The recent military crackdown on the Kachin Independence Army in Burma (KIA) is again drawing attention to the need for more focused political reforms in Burma. Since the end of the ceasefire in June 2011, approximately 700 Kachin fighters have been killed (government sources claim the figure to be 300).
While there have been conciliatory statements from the Centre and from President Thein Sein, and both sides have tried to arrive at a ceasefire with China trying to assist in the negotiation, the ground reality is serious — both sides seem to be gearing up for battle.
The use of force to quell an ethnic conflict reflects the impunity of Burma’s military machinery. It has also undermined the steps taken by the government to move on the path of national reconciliation and left little room for a negotiated settlement to the problems of ethnic minorities in Burma.
The reform process, still in its nascent stage, should seek to be more inclusive towards the minority ethnic groups and this current standoff will only widen the gap between the government and these groups.
Throughout December 2012 and January 2013, there has been a regular onslaught on the KIA along the borders with China, particularly in the border town of Laiza.
Of all the ethnic issues in Burma, the Kachin rebellion is the most protracted. The Kachins are spread across northern Burma and comprise several tribes. They are also found in the inland areas of Yunnan and in India’s north-eastern region. The Kachin Independence Organisation (KIO) represents their political aspirations and their military wing is called the KIA.
The KIA was formed in 1962, in the aftermath of the coup led by General Ne Win. The formation of the KIA is linked to the fact that the military attempted to consolidate its control over all the ethnic groups in the country and centralise its authority vis-à-vis these groups. In fact, the KIA was part of the Burmese military forces till the 1962 coup, after which it separated to fight for independence from the Burmese state.
The KIA carried out a separatist war for more than three decades till 1994, though this grouping did not have much economic autonomy and most of its resources accrued from trade in narcotics and precious gems along the border areas with China. When the State Law and Order Restoration Council mobilised its forces after the 1988 pro-democracy movement, Burma began to move towards ceasefire agreements with ethnic minorities to tackle the smuggling of narcotics and gems. Following the ceasefire with the Kachins in 1994, the demand for a separate state was withdrawn and the KIO began to look for greater autonomy within the Burmese state.
While several explanations are being offered for the recent offensive against the Kachins, the breakdown of the 17-year ceasefire agreement in June 2011 is cited as the primary cause.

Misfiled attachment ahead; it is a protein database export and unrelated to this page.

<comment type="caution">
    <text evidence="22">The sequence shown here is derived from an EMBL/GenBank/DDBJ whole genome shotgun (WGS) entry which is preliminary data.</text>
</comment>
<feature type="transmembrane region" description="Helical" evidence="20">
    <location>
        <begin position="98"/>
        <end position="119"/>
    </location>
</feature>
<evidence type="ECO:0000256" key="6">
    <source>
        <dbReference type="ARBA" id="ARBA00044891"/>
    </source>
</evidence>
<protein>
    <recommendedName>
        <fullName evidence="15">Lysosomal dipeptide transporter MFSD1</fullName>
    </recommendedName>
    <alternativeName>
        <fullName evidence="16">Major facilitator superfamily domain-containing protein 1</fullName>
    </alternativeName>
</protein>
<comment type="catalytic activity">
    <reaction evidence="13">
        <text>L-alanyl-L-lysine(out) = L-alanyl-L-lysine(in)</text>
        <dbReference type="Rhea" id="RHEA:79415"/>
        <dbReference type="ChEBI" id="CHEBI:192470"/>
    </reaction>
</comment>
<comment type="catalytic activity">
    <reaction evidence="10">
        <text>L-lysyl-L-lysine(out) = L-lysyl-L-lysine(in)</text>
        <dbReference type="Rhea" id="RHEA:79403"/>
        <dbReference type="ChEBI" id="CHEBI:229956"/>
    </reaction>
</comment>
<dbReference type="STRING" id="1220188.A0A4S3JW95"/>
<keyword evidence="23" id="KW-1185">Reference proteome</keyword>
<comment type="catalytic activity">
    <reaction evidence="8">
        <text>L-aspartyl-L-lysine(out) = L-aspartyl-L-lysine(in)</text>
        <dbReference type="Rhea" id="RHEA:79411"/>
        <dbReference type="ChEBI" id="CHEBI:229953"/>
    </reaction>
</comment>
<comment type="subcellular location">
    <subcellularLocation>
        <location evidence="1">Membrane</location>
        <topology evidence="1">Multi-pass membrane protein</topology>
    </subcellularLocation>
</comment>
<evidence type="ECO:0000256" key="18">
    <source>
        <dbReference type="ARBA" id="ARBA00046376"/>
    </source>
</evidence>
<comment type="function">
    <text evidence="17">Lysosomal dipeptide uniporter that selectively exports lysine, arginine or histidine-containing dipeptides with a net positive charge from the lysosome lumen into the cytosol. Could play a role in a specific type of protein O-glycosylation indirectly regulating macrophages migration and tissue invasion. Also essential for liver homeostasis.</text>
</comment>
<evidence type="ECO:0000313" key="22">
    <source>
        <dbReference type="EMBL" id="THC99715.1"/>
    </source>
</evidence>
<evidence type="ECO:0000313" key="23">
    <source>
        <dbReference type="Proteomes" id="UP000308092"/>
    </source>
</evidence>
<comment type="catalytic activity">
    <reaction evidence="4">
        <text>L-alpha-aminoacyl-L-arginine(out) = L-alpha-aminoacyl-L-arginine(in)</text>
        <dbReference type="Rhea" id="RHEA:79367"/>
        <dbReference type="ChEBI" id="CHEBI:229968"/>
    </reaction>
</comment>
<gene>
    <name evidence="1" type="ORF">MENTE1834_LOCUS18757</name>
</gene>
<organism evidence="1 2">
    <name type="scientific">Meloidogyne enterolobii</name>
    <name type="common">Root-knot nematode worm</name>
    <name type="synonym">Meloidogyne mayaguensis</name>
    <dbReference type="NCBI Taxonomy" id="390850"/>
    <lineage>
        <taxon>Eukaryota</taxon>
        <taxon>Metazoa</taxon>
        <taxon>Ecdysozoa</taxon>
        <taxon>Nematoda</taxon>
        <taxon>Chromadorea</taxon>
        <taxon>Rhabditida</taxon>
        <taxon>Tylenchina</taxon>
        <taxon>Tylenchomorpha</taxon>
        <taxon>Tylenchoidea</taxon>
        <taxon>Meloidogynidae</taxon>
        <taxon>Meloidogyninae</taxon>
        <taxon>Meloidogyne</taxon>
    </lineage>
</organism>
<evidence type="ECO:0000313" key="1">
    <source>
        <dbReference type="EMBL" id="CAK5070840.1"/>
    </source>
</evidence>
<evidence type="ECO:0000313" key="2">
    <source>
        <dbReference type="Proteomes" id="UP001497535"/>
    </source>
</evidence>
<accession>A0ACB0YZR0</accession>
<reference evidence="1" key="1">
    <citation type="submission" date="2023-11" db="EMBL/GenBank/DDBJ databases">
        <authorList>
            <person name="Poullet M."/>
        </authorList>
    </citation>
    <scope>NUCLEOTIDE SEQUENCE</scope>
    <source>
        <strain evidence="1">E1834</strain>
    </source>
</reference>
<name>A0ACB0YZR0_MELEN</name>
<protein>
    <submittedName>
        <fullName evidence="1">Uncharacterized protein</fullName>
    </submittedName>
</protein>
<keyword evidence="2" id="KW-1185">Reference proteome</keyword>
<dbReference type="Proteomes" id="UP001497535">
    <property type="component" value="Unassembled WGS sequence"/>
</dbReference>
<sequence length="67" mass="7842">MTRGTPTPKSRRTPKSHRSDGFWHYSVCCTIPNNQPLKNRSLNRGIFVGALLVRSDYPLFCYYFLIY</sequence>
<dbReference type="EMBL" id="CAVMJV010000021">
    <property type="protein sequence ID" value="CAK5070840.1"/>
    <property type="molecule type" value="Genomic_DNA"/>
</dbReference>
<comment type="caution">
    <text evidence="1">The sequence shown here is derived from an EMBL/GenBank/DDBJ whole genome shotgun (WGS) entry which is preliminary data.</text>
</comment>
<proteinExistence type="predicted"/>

The bone of contention, it is argued, was the region around the Kachin state prized for hydro-electric projects and both the Centre and the KIO sought control over it.
Another viewpoint is that there are hardliners in the military who are involved in the current standoff in order to undermine the changes that have been initiated by the reform process. But this is not an acceptable explanation. The government under Thein Sein may not have been strong in its pronouncements on the crackdown against the Kachins, but even pro-democracy leaders like Aung San Suu Kyi responded to the conflict after severe media criticism about her silence. Considering that she is seen as a leader who supports ethnic minority groups, her passive response can push the Burmese government and other groups to greater intransigence.
The Kachins were one of the groups that participated in the reform process by being part of the draft constitution, a roadmap for Burma’s transition to democracy. The need to incorporate a federal structure that would give greater autonomy to the ethnic groups was a significant demand made by the Kachin minorities. In fact, the group reiterated that the plan for a federated Burmese state was laid out in the first Burmese Constitution (1947), drafted when the British were to grant the country independence. It envisaged a flexible power sharing arrangement between the Centre and the regions. But Burma evolved into a unitary state, ignoring power sharing and accommodation of minority rights.
There is an urgent need to work out a clear and pragmatic approach to the problems faced by several ethnic minorities and groups so that they can have real political space and identity. For over a year now the international community has been watching the reform process in Burma, all along exhibiting visible signs of support.
In fact, the suspension of sanctions by the West, the visit of US President Barack Obama and British Prime Minister David Cameron to Burma and the writing off of loans taken from financial institutions were clear indicators of the backing which the Burmese government was receiving for its willingness to bring about a change.
But to continue receiving Western support, the Burmese government will have to persist with the reforms process, which, among other things, means greater accommodation of minorities and ethnic groups within the national mainstream.
The writer is a professor of Southeast Asian Studies at the School of International Studies at Jawaharlal Nehru University, New Delhi